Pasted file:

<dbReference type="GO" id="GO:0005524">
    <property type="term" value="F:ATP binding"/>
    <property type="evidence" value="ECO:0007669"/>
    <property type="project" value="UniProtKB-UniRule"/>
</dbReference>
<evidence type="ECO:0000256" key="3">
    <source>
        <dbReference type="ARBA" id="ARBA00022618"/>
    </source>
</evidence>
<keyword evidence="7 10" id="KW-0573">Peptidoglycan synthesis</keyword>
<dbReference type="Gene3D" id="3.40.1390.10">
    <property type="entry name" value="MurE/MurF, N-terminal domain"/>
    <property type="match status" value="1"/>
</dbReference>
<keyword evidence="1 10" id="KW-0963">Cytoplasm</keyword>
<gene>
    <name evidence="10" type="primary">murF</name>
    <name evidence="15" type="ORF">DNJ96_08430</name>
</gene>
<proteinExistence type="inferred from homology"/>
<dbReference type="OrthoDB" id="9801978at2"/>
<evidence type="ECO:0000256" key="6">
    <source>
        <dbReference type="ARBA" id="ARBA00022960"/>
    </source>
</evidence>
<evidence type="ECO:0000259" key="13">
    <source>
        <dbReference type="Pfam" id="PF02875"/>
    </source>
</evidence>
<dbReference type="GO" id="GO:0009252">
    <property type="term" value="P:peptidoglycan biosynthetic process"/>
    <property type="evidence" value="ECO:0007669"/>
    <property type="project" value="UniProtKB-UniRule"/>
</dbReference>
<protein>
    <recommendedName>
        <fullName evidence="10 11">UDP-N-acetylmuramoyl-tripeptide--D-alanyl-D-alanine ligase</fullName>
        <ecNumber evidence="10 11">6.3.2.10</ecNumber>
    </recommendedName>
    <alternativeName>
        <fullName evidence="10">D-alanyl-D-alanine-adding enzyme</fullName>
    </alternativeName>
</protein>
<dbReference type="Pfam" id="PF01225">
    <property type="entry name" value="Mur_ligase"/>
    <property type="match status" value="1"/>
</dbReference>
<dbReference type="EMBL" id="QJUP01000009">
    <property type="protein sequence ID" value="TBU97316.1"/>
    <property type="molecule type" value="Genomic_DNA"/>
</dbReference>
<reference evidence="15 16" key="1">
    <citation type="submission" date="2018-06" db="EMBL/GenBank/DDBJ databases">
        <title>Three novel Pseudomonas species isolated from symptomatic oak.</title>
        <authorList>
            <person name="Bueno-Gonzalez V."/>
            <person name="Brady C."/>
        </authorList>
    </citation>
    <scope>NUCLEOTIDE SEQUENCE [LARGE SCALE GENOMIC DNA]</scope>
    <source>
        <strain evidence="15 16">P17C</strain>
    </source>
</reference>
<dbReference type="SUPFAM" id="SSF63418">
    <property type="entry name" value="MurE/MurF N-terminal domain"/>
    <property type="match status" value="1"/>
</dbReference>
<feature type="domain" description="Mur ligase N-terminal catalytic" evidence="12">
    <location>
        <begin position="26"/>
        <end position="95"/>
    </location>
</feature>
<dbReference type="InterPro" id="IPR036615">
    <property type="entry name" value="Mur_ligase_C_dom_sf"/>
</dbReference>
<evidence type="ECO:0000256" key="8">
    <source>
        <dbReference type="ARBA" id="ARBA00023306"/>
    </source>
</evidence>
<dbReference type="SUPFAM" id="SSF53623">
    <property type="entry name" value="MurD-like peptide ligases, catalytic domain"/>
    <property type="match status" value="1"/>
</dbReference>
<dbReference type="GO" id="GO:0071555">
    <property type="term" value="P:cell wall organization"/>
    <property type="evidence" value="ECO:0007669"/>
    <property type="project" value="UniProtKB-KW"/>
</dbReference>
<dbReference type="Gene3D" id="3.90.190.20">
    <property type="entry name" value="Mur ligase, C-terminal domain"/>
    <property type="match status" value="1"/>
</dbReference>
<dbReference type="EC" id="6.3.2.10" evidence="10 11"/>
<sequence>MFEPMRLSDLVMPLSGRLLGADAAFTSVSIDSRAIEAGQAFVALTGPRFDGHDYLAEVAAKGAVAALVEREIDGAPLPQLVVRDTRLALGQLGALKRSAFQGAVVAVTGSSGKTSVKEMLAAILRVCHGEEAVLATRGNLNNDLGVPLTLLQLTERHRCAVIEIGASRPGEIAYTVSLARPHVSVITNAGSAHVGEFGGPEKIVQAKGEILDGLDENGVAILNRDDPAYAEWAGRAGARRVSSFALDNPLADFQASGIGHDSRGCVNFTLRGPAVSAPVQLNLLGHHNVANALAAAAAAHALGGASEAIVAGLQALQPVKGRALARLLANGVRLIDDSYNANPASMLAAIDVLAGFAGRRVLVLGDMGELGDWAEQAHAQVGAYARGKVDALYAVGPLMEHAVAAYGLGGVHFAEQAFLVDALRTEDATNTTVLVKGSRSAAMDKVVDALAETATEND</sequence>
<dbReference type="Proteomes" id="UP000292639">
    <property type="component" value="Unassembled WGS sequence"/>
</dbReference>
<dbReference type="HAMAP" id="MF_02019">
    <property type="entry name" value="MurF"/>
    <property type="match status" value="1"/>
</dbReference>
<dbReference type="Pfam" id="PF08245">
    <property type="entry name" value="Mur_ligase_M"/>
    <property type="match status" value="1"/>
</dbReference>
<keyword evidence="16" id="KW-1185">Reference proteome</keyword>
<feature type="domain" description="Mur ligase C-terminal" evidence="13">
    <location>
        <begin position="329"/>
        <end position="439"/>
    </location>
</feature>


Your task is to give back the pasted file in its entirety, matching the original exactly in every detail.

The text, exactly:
<dbReference type="GO" id="GO:0005524">
    <property type="term" value="F:ATP binding"/>
    <property type="evidence" value="ECO:0007669"/>
    <property type="project" value="UniProtKB-UniRule"/>
</dbReference>
<evidence type="ECO:0000256" key="3">
    <source>
        <dbReference type="ARBA" id="ARBA00022618"/>
    </source>
</evidence>
<keyword evidence="7 10" id="KW-0573">Peptidoglycan synthesis</keyword>
<dbReference type="Gene3D" id="3.40.1390.10">
    <property type="entry name" value="MurE/MurF, N-terminal domain"/>
    <property type="match status" value="1"/>
</dbReference>
<keyword evidence="1 10" id="KW-0963">Cytoplasm</keyword>
<gene>
    <name evidence="10" type="primary">murF</name>
    <name evidence="15" type="ORF">DNJ96_08430</name>
</gene>
<proteinExistence type="inferred from homology"/>
<dbReference type="OrthoDB" id="9801978at2"/>
<evidence type="ECO:0000256" key="6">
    <source>
        <dbReference type="ARBA" id="ARBA00022960"/>
    </source>
</evidence>
<evidence type="ECO:0000259" key="13">
    <source>
        <dbReference type="Pfam" id="PF02875"/>
    </source>
</evidence>
<dbReference type="GO" id="GO:0009252">
    <property type="term" value="P:peptidoglycan biosynthetic process"/>
    <property type="evidence" value="ECO:0007669"/>
    <property type="project" value="UniProtKB-UniRule"/>
</dbReference>
<protein>
    <recommendedName>
        <fullName evidence="10 11">UDP-N-acetylmuramoyl-tripeptide--D-alanyl-D-alanine ligase</fullName>
        <ecNumber evidence="10 11">6.3.2.10</ecNumber>
    </recommendedName>
    <alternativeName>
        <fullName evidence="10">D-alanyl-D-alanine-adding enzyme</fullName>
    </alternativeName>
</protein>
<dbReference type="Pfam" id="PF01225">
    <property type="entry name" value="Mur_ligase"/>
    <property type="match status" value="1"/>
</dbReference>
<dbReference type="EMBL" id="QJUP01000009">
    <property type="protein sequence ID" value="TBU97316.1"/>
    <property type="molecule type" value="Genomic_DNA"/>
</dbReference>
<reference evidence="15 16" key="1">
    <citation type="submission" date="2018-06" db="EMBL/GenBank/DDBJ databases">
        <title>Three novel Pseudomonas species isolated from symptomatic oak.</title>
        <authorList>
            <person name="Bueno-Gonzalez V."/>
            <person name="Brady C."/>
        </authorList>
    </citation>
    <scope>NUCLEOTIDE SEQUENCE [LARGE SCALE GENOMIC DNA]</scope>
    <source>
        <strain evidence="15 16">P17C</strain>
    </source>
</reference>
<dbReference type="SUPFAM" id="SSF63418">
    <property type="entry name" value="MurE/MurF N-terminal domain"/>
    <property type="match status" value="1"/>
</dbReference>
<feature type="domain" description="Mur ligase N-terminal catalytic" evidence="12">
    <location>
        <begin position="26"/>
        <end position="95"/>
    </location>
</feature>
<dbReference type="InterPro" id="IPR036615">
    <property type="entry name" value="Mur_ligase_C_dom_sf"/>
</dbReference>
<evidence type="ECO:0000256" key="8">
    <source>
        <dbReference type="ARBA" id="ARBA00023306"/>
    </source>
</evidence>
<dbReference type="SUPFAM" id="SSF53623">
    <property type="entry name" value="MurD-like peptide ligases, catalytic domain"/>
    <property type="match status" value="1"/>
</dbReference>
<dbReference type="GO" id="GO:0071555">
    <property type="term" value="P:cell wall organization"/>
    <property type="evidence" value="ECO:0007669"/>
    <property type="project" value="UniProtKB-KW"/>
</dbReference>
<dbReference type="Gene3D" id="3.90.190.20">
    <property type="entry name" value="Mur ligase, C-terminal domain"/>
    <property type="match status" value="1"/>
</dbReference>
<dbReference type="EC" id="6.3.2.10" evidence="10 11"/>
<sequence>MFEPMRLSDLVMPLSGRLLGADAAFTSVSIDSRAIEAGQAFVALTGPRFDGHDYLAEVAAKGAVAALVEREIDGAPLPQLVVRDTRLALGQLGALKRSAFQGAVVAVTGSSGKTSVKEMLAAILRVCHGEEAVLATRGNLNNDLGVPLTLLQLTERHRCAVIEIGASRPGEIAYTVSLARPHVSVITNAGSAHVGEFGGPEKIVQAKGEILDGLDENGVAILNRDDPAYAEWAGRAGARRVSSFALDNPLADFQASGIGHDSRGCVNFTLRGPAVSAPVQLNLLGHHNVANALAAAAAAHALGGASEAIVAGLQALQPVKGRALARLLANGVRLIDDSYNANPASMLAAIDVLAGFAGRRVLVLGDMGELGDWAEQAHAQVGAYARGKVDALYAVGPLMEHAVAAYGLGGVHFAEQAFLVDALRTEDATNTTVLVKGSRSAAMDKVVDALAETATEND</sequence>
<dbReference type="Proteomes" id="UP000292639">
    <property type="component" value="Unassembled WGS sequence"/>
</dbReference>
<dbReference type="HAMAP" id="MF_02019">
    <property type="entry name" value="MurF"/>
    <property type="match status" value="1"/>
</dbReference>
<dbReference type="Pfam" id="PF08245">
    <property type="entry name" value="Mur_ligase_M"/>
    <property type="match status" value="1"/>
</dbReference>
<keyword evidence="16" id="KW-1185">Reference proteome</keyword>
<feature type="domain" description="Mur ligase C-terminal" evidence="13">
    <location>
        <begin position="329"/>
        <end position="439"/>
    </location>
</feature>